Saturday, October 4, 2014

Review 'The Boleyn Bride' by Emily Purdy carefree young woman to disillusioned bride, the dazzling lady who would become mother and grandmother to two of history's most infamous queens, has a fascinating story all of her own . . .

Sixteen, of noble birth and stunningly beautiful, Elizabeth Howard envisions a glorious life for herself as lady-in-waiting to the future queen, Catherine of Aragon. But when she is forced to marry Thomas Boleyn, a wealthy commoner, Elizabeth is left to stagnate in the countryside while her detested husband pursues his ambitions. There, she raises golden girl Mary, moody George, and ugly duckling Anne - while staving off boredom with a string of admirers. Until Henry VIII takes the throne . . .

When Thomas finally brings his highborn wife to London, Elizabeth indulges in lavish diversions and dalliances - and catches the lusty king's eye. But those who enjoy Henry's fickle favor must also guard against his wrath. For while her husband's machinations bring Elizabeth and her children to the pinnacle of power, the distance to the scaffold is but a short one - and the Boleyn family's fortune may be turning...

My Review:

I received ‘The Boleyn Bride’ by Emily Purdy, through the Little Brown Book Group in exchange for my honest review. Although I don’t usually read many history books this book sounded really exciting to me.  I really loved the cover. It immediately made me think of ‘Pride & Prejudice’ and Shakespeare.  So I started reading with an open mind.

In ‘The Boleyn Bride’ we meet Elizabeth Howard. Elizabeth has big plans for herself. She wants a glorious life as a lady-in-waiting and she wants to become best friends with the future queen. But unfortunately for Elizabeth she is forced to marry Thomas Boleyn. Thomas is a wealthy commoner and all he really seems to want from Elizabeth is the perfect marriage. He wants children and a woman who takes care of the household.
Elizabeth Howard
Elizabeth is soon really bored with her life, that is until Henry VIII takes the throne.

What I really liked about this book was the way it was written. Emily Purdy writing style in this book is very easy to read and it makes this book a very nice one to read. Like I said before I haven’t read many historical novels so I really needed to adjust my reading expectations a little. But still I found this book really interesting. The way Elizabeth Howard life went and how she coped with all the remorse and quilt she felt. But also how someone so full of pride and beauty when she was young can change so much.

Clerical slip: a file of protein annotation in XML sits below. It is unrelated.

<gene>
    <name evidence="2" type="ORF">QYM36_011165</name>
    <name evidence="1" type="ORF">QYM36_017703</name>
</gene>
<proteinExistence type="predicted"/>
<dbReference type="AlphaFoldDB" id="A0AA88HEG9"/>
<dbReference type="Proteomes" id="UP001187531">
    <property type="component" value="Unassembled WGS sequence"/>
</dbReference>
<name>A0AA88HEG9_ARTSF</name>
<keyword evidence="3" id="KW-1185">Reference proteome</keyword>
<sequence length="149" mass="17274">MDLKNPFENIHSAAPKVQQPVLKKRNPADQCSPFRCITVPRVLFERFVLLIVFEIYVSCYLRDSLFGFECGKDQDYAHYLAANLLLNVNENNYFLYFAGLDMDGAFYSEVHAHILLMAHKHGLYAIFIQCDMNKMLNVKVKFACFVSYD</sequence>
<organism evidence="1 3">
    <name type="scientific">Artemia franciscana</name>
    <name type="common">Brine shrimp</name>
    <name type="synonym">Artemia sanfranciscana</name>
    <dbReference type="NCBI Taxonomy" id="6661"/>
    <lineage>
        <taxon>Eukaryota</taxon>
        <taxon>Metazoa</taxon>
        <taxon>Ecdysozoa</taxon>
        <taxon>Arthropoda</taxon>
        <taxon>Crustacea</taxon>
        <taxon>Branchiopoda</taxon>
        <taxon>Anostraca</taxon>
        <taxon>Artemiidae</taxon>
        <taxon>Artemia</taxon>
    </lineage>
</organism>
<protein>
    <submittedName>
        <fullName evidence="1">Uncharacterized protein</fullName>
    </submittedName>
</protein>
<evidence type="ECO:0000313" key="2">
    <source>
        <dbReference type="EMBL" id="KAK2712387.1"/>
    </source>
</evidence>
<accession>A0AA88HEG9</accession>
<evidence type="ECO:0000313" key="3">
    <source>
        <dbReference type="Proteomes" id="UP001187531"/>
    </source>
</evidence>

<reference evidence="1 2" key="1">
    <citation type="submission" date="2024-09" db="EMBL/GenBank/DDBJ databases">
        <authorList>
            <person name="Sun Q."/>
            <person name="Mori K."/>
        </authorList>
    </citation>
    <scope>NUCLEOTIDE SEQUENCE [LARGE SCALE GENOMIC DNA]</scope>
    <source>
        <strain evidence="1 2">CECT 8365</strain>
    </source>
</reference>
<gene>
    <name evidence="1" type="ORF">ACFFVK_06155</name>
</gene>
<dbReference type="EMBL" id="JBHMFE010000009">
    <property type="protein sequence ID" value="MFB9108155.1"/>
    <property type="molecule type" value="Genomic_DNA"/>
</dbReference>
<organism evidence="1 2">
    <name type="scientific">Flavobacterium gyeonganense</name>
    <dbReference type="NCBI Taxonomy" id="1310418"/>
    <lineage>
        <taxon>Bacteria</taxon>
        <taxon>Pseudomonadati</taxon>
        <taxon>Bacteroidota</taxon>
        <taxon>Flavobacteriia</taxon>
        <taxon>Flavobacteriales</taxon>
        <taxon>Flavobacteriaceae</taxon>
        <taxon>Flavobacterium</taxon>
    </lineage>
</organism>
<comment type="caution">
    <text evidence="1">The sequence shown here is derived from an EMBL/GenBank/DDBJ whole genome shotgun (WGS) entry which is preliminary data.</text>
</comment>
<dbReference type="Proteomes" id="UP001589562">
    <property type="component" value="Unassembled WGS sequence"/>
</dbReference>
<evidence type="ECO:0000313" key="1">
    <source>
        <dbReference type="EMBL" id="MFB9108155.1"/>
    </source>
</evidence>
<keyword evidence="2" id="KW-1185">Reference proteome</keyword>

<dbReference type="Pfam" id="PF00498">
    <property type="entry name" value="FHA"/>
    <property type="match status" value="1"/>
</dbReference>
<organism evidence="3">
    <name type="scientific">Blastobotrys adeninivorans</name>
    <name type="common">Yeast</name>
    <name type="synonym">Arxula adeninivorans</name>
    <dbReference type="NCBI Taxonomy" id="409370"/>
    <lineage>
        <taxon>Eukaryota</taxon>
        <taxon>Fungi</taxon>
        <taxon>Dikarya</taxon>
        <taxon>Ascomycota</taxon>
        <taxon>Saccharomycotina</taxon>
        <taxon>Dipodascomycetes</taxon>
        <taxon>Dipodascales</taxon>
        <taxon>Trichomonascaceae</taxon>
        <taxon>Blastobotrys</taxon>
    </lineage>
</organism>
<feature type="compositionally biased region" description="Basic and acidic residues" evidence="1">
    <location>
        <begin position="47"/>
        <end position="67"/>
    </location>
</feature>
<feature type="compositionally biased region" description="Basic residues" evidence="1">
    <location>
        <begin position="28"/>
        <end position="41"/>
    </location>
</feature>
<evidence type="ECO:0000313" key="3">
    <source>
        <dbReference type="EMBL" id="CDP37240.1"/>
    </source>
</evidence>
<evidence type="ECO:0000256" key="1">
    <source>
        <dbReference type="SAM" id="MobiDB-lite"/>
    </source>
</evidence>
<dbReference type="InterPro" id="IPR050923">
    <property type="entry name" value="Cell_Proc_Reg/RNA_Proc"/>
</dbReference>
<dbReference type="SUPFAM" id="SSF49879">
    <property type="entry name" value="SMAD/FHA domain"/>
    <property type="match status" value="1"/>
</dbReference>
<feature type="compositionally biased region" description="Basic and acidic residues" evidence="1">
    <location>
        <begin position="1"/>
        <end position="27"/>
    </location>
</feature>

Although I liked this book and I think it definitely is well written and a nice change to reading all the romance and fantasy books this book was not one I would read again. It’s greatly written and I loved the historical lesson but it’s just not for me. I felt a little said at the end of book because of how cruel woman were treated back in the day. Forced marriage, only good for the household and baring children. I would have been a banned woman if I lived in that time.  

Praise for Emily Purdy:

'[Purdy] succeeds in rendering Elizabeth both unforgettable and undeniably real.'
Historical Novel Society

'It has been some time since I've been so captivated by a Tudor based historical novel. I have to admit to being somewhat burned out by the over saturation of the Tudors . . . however, The Boleyn Bride has renewed my interest. I highly recommend it.'
The True Book Addict

'Classic story of a woman scorned, who is after revenge of the most bloody kind.'
Closer Magazine

'A rollercoaster tale which gives a new and fascinating perspective on three young women who became hostages to fortune in a perilous and turbulent age.'
Lancashire Evening Post

'Nicely written, and full of lust, greed and intrigue, this is a book sure to earn Emily Purdy many new fans.'

About the Author:

Emily Purdy (Brandy Purdy in the USA) is the author of the historical novel ‘The Confession of Piers Gaveston’, ‘The Tudor Wife’ (‘The Boleyn Wife’ in the USA), and ‘Mary & Elizabeth’ (‘The Tudor Throne’ in the USA). 

An ardent book lover since early childhood, she first became interested in history at the age of nine or ten years old when she read a book of ghost stories which contained a chapter about Anne Boleyn haunting the Tower of London. You can visit her website of follow her, and her cat Tabby, via her blog, or on Facebook.

Many thanks to Clara Diaz and Little, Brown Book Group for giving me the opportunity to read this amazing book.

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